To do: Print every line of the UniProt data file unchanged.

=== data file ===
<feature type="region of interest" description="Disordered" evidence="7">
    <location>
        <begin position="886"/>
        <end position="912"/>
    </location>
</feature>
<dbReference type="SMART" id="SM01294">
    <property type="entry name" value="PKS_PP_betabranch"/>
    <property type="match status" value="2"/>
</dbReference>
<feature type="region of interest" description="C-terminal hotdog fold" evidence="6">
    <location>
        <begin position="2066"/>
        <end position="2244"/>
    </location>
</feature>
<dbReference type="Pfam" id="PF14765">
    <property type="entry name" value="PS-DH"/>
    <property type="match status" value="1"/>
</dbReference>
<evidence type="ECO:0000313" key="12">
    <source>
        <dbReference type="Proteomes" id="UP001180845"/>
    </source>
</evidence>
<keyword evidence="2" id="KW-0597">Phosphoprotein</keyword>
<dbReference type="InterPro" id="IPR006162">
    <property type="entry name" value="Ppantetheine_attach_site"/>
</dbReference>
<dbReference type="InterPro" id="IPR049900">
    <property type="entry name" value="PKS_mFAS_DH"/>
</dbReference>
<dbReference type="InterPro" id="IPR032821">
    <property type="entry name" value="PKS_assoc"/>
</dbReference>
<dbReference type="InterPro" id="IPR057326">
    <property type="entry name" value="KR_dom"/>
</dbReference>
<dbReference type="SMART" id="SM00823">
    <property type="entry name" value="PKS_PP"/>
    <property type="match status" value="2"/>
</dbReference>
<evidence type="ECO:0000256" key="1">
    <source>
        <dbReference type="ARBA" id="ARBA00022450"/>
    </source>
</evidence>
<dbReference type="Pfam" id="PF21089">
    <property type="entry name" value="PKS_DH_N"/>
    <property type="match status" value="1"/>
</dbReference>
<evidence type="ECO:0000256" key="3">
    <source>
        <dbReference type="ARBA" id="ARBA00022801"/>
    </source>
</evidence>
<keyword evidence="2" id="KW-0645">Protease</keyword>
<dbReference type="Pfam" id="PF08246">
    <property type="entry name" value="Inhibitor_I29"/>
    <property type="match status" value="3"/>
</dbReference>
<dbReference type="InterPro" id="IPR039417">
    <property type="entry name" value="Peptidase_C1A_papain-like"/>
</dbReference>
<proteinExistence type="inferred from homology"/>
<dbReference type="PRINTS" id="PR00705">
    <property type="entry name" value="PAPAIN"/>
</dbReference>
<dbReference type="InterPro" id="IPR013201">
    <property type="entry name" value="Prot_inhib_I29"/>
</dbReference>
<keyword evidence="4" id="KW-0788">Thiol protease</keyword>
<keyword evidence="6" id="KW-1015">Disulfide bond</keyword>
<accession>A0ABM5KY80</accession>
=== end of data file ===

<feature type="region of interest" description="Disordered" evidence="7">
    <location>
        <begin position="886"/>
        <end position="912"/>
    </location>
</feature>
<dbReference type="SMART" id="SM01294">
    <property type="entry name" value="PKS_PP_betabranch"/>
    <property type="match status" value="2"/>
</dbReference>
<feature type="region of interest" description="C-terminal hotdog fold" evidence="6">
    <location>
        <begin position="2066"/>
        <end position="2244"/>
    </location>
</feature>
<dbReference type="Pfam" id="PF14765">
    <property type="entry name" value="PS-DH"/>
    <property type="match status" value="1"/>
</dbReference>
<evidence type="ECO:0000313" key="12">
    <source>
        <dbReference type="Proteomes" id="UP001180845"/>
    </source>
</evidence>
<keyword evidence="2" id="KW-0597">Phosphoprotein</keyword>
<dbReference type="InterPro" id="IPR006162">
    <property type="entry name" value="Ppantetheine_attach_site"/>
</dbReference>
<dbReference type="InterPro" id="IPR049900">
    <property type="entry name" value="PKS_mFAS_DH"/>
</dbReference>
<dbReference type="InterPro" id="IPR032821">
    <property type="entry name" value="PKS_assoc"/>
</dbReference>
<dbReference type="InterPro" id="IPR057326">
    <property type="entry name" value="KR_dom"/>
</dbReference>
<dbReference type="SMART" id="SM00823">
    <property type="entry name" value="PKS_PP"/>
    <property type="match status" value="2"/>
</dbReference>
<evidence type="ECO:0000256" key="1">
    <source>
        <dbReference type="ARBA" id="ARBA00022450"/>
    </source>
</evidence>
<dbReference type="Pfam" id="PF21089">
    <property type="entry name" value="PKS_DH_N"/>
    <property type="match status" value="1"/>
</dbReference>
<evidence type="ECO:0000256" key="3">
    <source>
        <dbReference type="ARBA" id="ARBA00022801"/>
    </source>
</evidence>
<keyword evidence="2" id="KW-0645">Protease</keyword>
<dbReference type="Pfam" id="PF08246">
    <property type="entry name" value="Inhibitor_I29"/>
    <property type="match status" value="3"/>
</dbReference>
<dbReference type="InterPro" id="IPR039417">
    <property type="entry name" value="Peptidase_C1A_papain-like"/>
</dbReference>
<proteinExistence type="inferred from homology"/>
<dbReference type="PRINTS" id="PR00705">
    <property type="entry name" value="PAPAIN"/>
</dbReference>
<dbReference type="InterPro" id="IPR013201">
    <property type="entry name" value="Prot_inhib_I29"/>
</dbReference>
<keyword evidence="4" id="KW-0788">Thiol protease</keyword>
<keyword evidence="6" id="KW-1015">Disulfide bond</keyword>
<accession>A0ABM5KY80</accession>